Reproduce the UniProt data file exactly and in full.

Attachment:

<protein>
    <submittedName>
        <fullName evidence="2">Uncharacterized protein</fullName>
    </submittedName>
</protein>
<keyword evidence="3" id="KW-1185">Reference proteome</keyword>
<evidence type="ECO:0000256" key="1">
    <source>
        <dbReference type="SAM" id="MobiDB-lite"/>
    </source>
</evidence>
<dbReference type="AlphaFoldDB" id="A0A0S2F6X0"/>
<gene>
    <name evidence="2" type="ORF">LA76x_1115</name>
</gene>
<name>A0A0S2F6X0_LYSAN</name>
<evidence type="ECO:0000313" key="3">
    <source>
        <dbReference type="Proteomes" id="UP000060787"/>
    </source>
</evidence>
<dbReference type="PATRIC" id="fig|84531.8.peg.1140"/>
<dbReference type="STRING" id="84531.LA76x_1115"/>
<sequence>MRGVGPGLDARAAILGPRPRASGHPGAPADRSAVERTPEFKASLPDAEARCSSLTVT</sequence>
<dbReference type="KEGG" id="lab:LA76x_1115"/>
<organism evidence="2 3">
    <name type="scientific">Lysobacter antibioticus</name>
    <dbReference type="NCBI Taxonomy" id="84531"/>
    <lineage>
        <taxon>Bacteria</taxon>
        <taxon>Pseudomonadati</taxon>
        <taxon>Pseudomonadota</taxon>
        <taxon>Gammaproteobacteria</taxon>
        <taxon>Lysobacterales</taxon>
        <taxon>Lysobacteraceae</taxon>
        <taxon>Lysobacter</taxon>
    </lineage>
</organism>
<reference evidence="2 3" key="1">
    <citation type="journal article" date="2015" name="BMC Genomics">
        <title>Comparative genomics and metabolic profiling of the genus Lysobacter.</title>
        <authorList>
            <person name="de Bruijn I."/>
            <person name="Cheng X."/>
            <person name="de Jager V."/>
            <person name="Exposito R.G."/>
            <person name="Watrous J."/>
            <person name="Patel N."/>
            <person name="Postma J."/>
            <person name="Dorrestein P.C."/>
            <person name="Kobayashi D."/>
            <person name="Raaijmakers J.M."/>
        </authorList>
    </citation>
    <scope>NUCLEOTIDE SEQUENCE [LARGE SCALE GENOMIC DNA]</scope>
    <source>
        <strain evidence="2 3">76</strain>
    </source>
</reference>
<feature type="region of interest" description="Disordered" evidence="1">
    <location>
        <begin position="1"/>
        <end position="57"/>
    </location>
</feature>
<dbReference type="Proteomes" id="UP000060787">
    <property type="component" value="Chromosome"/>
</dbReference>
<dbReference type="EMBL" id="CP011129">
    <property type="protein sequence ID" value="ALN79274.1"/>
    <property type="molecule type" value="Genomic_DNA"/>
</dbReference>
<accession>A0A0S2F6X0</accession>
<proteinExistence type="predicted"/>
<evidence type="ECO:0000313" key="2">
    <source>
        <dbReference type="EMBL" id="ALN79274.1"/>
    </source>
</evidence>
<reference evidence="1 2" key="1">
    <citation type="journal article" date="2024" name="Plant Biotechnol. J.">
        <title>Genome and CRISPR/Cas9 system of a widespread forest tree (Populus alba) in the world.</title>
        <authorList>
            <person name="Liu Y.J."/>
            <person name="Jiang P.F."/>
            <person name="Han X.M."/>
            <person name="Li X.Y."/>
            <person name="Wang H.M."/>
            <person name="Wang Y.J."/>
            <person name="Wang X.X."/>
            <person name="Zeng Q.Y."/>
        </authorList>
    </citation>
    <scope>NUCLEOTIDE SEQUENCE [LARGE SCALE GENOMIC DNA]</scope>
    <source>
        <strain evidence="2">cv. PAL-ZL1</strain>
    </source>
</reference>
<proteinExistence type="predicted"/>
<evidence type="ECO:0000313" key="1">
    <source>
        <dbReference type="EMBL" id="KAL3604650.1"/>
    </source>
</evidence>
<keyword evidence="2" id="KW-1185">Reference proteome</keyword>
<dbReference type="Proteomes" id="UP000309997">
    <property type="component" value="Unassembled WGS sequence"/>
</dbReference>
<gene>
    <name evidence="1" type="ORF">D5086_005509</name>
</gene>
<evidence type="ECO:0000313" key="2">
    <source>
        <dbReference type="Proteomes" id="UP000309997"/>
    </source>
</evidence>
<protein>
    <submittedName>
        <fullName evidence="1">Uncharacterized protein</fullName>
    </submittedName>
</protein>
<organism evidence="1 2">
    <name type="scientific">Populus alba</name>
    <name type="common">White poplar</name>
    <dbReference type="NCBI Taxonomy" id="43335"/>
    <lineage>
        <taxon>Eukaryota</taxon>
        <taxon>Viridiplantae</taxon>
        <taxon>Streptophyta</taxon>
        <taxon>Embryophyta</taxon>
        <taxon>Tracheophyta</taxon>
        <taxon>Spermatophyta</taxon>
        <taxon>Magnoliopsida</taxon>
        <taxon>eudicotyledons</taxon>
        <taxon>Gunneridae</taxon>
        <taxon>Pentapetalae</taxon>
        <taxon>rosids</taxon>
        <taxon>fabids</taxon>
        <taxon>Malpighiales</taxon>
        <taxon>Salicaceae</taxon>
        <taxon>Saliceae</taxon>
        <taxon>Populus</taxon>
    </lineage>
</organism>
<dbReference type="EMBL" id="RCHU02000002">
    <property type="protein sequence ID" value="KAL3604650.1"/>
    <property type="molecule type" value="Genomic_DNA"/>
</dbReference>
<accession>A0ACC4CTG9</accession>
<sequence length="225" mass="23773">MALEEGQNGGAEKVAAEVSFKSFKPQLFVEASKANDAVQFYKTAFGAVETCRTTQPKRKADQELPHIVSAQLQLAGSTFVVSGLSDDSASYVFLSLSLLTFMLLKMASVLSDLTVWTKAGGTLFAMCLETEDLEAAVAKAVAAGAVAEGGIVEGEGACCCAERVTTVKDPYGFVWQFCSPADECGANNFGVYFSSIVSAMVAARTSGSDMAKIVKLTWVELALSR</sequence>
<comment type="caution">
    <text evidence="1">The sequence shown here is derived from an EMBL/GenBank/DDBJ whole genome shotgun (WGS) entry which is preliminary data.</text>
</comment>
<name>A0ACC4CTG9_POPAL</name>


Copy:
<protein>
    <submittedName>
        <fullName evidence="2">Uncharacterized protein</fullName>
    </submittedName>
</protein>
<keyword evidence="3" id="KW-1185">Reference proteome</keyword>
<evidence type="ECO:0000256" key="1">
    <source>
        <dbReference type="SAM" id="MobiDB-lite"/>
    </source>
</evidence>
<dbReference type="AlphaFoldDB" id="A0A0S2F6X0"/>
<gene>
    <name evidence="2" type="ORF">LA76x_1115</name>
</gene>
<name>A0A0S2F6X0_LYSAN</name>
<evidence type="ECO:0000313" key="3">
    <source>
        <dbReference type="Proteomes" id="UP000060787"/>
    </source>
</evidence>
<dbReference type="PATRIC" id="fig|84531.8.peg.1140"/>
<dbReference type="STRING" id="84531.LA76x_1115"/>
<sequence>MRGVGPGLDARAAILGPRPRASGHPGAPADRSAVERTPEFKASLPDAEARCSSLTVT</sequence>
<dbReference type="KEGG" id="lab:LA76x_1115"/>
<organism evidence="2 3">
    <name type="scientific">Lysobacter antibioticus</name>
    <dbReference type="NCBI Taxonomy" id="84531"/>
    <lineage>
        <taxon>Bacteria</taxon>
        <taxon>Pseudomonadati</taxon>
        <taxon>Pseudomonadota</taxon>
        <taxon>Gammaproteobacteria</taxon>
        <taxon>Lysobacterales</taxon>
        <taxon>Lysobacteraceae</taxon>
        <taxon>Lysobacter</taxon>
    </lineage>
</organism>
<reference evidence="2 3" key="1">
    <citation type="journal article" date="2015" name="BMC Genomics">
        <title>Comparative genomics and metabolic profiling of the genus Lysobacter.</title>
        <authorList>
            <person name="de Bruijn I."/>
            <person name="Cheng X."/>
            <person name="de Jager V."/>
            <person name="Exposito R.G."/>
            <person name="Watrous J."/>
            <person name="Patel N."/>
            <person name="Postma J."/>
            <person name="Dorrestein P.C."/>
            <person name="Kobayashi D."/>
            <person name="Raaijmakers J.M."/>
        </authorList>
    </citation>
    <scope>NUCLEOTIDE SEQUENCE [LARGE SCALE GENOMIC DNA]</scope>
    <source>
        <strain evidence="2 3">76</strain>
    </source>
</reference>
<feature type="region of interest" description="Disordered" evidence="1">
    <location>
        <begin position="1"/>
        <end position="57"/>
    </location>
</feature>
<dbReference type="Proteomes" id="UP000060787">
    <property type="component" value="Chromosome"/>
</dbReference>
<dbReference type="EMBL" id="CP011129">
    <property type="protein sequence ID" value="ALN79274.1"/>
    <property type="molecule type" value="Genomic_DNA"/>
</dbReference>
<accession>A0A0S2F6X0</accession>
<proteinExistence type="predicted"/>
<evidence type="ECO:0000313" key="2">
    <source>
        <dbReference type="EMBL" id="ALN79274.1"/>
    </source>
</evidence>
<reference evidence="1 2" key="1">
    <citation type="journal article" date="2024" name="Plant Biotechnol. J.">
        <title>Genome and CRISPR/Cas9 system of a widespread forest tree (Populus alba) in the world.</title>
        <authorList>
            <person name="Liu Y.J."/>
            <person name="Jiang P.F."/>
            <person name="Han X.M."/>
            <person name="Li X.Y."/>
            <person name="Wang H.M."/>
            <person name="Wang Y.J."/>
            <person name="Wang X.X."/>
            <person name="Zeng Q.Y."/>
        </authorList>
    </citation>
    <scope>NUCLEOTIDE SEQUENCE [LARGE SCALE GENOMIC DNA]</scope>
    <source>
        <strain evidence="2">cv. PAL-ZL1</strain>
    </source>
</reference>
<proteinExistence type="predicted"/>
<evidence type="ECO:0000313" key="1">
    <source>
        <dbReference type="EMBL" id="KAL3604650.1"/>
    </source>
</evidence>
<keyword evidence="2" id="KW-1185">Reference proteome</keyword>
<dbReference type="Proteomes" id="UP000309997">
    <property type="component" value="Unassembled WGS sequence"/>
</dbReference>
<gene>
    <name evidence="1" type="ORF">D5086_005509</name>
</gene>
<evidence type="ECO:0000313" key="2">
    <source>
        <dbReference type="Proteomes" id="UP000309997"/>
    </source>
</evidence>
<protein>
    <submittedName>
        <fullName evidence="1">Uncharacterized protein</fullName>
    </submittedName>
</protein>
<organism evidence="1 2">
    <name type="scientific">Populus alba</name>
    <name type="common">White poplar</name>
    <dbReference type="NCBI Taxonomy" id="43335"/>
    <lineage>
        <taxon>Eukaryota</taxon>
        <taxon>Viridiplantae</taxon>
        <taxon>Streptophyta</taxon>
        <taxon>Embryophyta</taxon>
        <taxon>Tracheophyta</taxon>
        <taxon>Spermatophyta</taxon>
        <taxon>Magnoliopsida</taxon>
        <taxon>eudicotyledons</taxon>
        <taxon>Gunneridae</taxon>
        <taxon>Pentapetalae</taxon>
        <taxon>rosids</taxon>
        <taxon>fabids</taxon>
        <taxon>Malpighiales</taxon>
        <taxon>Salicaceae</taxon>
        <taxon>Saliceae</taxon>
        <taxon>Populus</taxon>
    </lineage>
</organism>
<dbReference type="EMBL" id="RCHU02000002">
    <property type="protein sequence ID" value="KAL3604650.1"/>
    <property type="molecule type" value="Genomic_DNA"/>
</dbReference>
<accession>A0ACC4CTG9</accession>
<sequence length="225" mass="23773">MALEEGQNGGAEKVAAEVSFKSFKPQLFVEASKANDAVQFYKTAFGAVETCRTTQPKRKADQELPHIVSAQLQLAGSTFVVSGLSDDSASYVFLSLSLLTFMLLKMASVLSDLTVWTKAGGTLFAMCLETEDLEAAVAKAVAAGAVAEGGIVEGEGACCCAERVTTVKDPYGFVWQFCSPADECGANNFGVYFSSIVSAMVAARTSGSDMAKIVKLTWVELALSR</sequence>
<comment type="caution">
    <text evidence="1">The sequence shown here is derived from an EMBL/GenBank/DDBJ whole genome shotgun (WGS) entry which is preliminary data.</text>
</comment>
<name>A0ACC4CTG9_POPAL</name>